The feds will remove 3,600 barred owls from four sites in Washington, Oregon and Northern California. That includes 630 owls removed from the Washington site, located on 220,400 acres, mostly managed by the U.S. Forest Service, near Cle Elum.
Technically, though, the feds’ announcement in July described the barred owl plan as the “preferred alternative.” This week, the USFW said it gave final approval to start the owl removal project this fall.
“We can’t ignore the mounting evidence that competition from barred owls is a major factor in the northern spotted owl’s decline, along with habitat loss,” said Service Director Dan Ashe. “We are working with our partners to improve forest health and support sustainable economic opportunities for local communities, and this experimental removal will help us determine whether managing the barred owl population also helps recover the northern spotted owl.”
As we outlined in our earlier post, the opposition to the feds’ plan to kill barred owls has been strong and swift. Even proponents of the plan seem ambivalent in their support, as mentioned in a Yakima Herald-Republic story this week.
“This is not something the Fish and Wildlife Service does lightly. We don’t like the idea of going out and having to kill this beautiful bird,” said (Robin Bown, a wildlife biologist with Fish and Wildlife based in Portland).. “But we don’t like the idea of the spotted owl going extinct, either. We’re between a rock and a hard place.”
Marina Skumanich, executive director of the Seattle Audubon Society, said that the group is open to removal research if done with a humane and scientific protocol, but they don’t want to see barred owl removal become the primary management tool.
“We neither support nor oppose it, but as a general rule, we don’t want people to get distracted by this approach to management,” said Skumanich. “We think the focus should continue to be on habitat conservation.”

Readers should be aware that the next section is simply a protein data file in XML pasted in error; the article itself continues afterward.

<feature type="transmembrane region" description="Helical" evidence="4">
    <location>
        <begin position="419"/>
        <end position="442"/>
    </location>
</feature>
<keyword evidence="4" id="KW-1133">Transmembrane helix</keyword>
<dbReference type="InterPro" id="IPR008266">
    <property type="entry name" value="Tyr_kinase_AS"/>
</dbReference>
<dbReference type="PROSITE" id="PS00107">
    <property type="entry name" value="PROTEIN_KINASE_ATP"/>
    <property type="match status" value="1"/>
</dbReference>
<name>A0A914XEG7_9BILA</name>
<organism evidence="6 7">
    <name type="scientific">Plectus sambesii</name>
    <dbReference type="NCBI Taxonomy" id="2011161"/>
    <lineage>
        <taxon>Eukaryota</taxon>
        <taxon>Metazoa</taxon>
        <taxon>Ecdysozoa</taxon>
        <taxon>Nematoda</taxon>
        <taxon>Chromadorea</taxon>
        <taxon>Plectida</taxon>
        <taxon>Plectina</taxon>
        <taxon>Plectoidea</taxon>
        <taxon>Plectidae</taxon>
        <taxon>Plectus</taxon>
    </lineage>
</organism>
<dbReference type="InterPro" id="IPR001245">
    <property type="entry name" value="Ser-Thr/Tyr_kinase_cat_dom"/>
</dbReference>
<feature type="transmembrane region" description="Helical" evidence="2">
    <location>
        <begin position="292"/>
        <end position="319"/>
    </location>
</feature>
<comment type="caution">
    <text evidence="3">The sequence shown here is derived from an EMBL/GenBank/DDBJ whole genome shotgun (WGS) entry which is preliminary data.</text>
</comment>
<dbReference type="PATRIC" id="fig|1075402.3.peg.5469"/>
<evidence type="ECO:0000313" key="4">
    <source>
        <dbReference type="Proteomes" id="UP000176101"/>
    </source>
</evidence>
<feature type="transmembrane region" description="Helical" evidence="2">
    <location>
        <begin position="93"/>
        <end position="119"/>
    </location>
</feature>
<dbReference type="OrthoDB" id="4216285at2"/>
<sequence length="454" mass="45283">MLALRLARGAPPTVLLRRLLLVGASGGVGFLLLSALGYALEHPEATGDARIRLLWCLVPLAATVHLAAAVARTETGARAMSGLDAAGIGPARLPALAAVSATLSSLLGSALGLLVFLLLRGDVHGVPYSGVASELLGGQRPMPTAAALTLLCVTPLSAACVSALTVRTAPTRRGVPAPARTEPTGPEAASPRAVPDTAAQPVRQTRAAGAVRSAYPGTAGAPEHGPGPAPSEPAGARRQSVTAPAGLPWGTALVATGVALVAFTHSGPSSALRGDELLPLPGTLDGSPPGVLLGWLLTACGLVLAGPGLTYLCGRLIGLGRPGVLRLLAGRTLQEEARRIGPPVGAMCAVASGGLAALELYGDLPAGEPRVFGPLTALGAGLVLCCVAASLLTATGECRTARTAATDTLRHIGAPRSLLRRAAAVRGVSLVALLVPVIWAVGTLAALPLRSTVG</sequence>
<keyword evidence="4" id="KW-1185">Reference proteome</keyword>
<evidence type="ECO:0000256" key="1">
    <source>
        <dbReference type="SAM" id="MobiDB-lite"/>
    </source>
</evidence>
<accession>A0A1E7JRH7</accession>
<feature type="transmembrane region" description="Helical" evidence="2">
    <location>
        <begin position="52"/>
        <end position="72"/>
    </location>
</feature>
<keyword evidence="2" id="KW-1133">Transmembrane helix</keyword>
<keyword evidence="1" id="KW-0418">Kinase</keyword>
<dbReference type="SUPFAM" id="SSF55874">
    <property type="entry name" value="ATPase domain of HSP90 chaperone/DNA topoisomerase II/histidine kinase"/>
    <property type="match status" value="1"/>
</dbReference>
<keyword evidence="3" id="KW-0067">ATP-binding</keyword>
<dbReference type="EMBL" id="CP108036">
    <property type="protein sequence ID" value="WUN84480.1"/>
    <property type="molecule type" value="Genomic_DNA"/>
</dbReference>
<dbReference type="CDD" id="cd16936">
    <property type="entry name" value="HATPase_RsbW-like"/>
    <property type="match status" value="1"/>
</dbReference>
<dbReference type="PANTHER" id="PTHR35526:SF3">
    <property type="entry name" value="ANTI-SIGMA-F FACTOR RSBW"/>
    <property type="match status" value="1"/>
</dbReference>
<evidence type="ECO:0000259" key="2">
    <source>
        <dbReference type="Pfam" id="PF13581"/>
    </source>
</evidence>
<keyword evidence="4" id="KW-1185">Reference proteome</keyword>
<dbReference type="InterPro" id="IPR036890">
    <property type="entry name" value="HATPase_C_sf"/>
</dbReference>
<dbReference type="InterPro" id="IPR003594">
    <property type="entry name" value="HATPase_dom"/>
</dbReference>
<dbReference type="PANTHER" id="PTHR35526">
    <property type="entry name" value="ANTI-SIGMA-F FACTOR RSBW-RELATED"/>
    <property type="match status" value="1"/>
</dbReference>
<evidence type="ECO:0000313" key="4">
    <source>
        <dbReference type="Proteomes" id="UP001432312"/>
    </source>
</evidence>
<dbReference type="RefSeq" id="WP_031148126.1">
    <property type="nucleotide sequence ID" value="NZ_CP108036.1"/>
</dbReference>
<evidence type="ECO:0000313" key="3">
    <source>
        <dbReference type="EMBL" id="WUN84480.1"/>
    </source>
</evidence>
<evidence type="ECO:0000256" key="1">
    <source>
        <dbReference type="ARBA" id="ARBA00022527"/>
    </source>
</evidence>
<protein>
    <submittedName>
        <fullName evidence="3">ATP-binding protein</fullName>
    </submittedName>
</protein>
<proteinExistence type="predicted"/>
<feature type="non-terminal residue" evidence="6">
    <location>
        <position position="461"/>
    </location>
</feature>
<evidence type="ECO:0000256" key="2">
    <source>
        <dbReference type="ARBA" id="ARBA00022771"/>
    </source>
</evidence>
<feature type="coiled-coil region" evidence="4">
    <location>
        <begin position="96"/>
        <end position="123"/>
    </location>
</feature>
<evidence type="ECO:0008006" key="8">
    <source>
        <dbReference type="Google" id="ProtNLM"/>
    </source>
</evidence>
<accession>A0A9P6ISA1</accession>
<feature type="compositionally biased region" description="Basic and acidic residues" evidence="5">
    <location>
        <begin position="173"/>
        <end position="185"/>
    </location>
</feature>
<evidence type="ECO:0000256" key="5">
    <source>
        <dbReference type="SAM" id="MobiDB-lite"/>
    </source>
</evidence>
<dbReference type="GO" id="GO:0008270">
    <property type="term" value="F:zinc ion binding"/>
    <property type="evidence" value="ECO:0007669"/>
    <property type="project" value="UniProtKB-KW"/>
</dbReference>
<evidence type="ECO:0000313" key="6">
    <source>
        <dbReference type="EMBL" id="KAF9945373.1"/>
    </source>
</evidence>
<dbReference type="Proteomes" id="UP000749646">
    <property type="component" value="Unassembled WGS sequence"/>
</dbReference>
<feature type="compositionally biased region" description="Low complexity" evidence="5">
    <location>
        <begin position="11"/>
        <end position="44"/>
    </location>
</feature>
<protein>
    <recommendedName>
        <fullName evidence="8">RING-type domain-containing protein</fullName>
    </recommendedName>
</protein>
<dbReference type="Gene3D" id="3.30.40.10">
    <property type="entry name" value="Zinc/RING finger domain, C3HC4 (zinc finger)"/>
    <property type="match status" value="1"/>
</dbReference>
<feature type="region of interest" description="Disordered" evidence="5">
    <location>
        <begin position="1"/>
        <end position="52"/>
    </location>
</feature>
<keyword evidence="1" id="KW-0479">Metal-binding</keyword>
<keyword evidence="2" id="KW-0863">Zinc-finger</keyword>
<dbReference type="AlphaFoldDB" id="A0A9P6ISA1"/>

In an earlier iteration of the plan, federal forestland on the Olympic Peninsula was under consideration, but the USFW decided it wasn’t feasible because there weren’t enough forest roads, according to a story this week in the Peninsula Daily News. The Kittitas County site was chosen instead.
Even weeks after the feds’ announcement in July, opposition to the barred owl plan was still coming in. Idaho Gov. Butch Otter, in a recent op-ed in the Idaho Statesman, said the federal government is trying to intervene to protect a species that is clearly weaker than the larger, more aggressive barred owl.
Back in 1994, when the Northwest Forest Plan was launched to protect about 20 million acres of federal land from logging in defense of spotted owls, we all were assured that habitat was the key to their survival. We were told that abandoning an economy and a culture that had supported generations of people would pay off with the salvation of an “indicator species” and, by extension, a unique and irreplaceable ecosystem.
It sounded a lot like what’s by now become shop-worn shorthand for the insanity of war: “It became necessary to destroy the town to save it.”
As it turned out, that federally protected old-growth habitat did nothing for the spotted owl population, which has continued to decline. That’s a lot more than unfortunate for the timber towns and the families who used to live there. But now the Fish and Wildlife Service has identified the real culprit, and has it in its sights.
…Like most federal programs, it figures to be LOPSOD — long on promises, short on delivery. But if it winds up working better than shutting down our forests did, which is a very low bar to clear, should we then start saving a place on the endangered species list for barred owls next?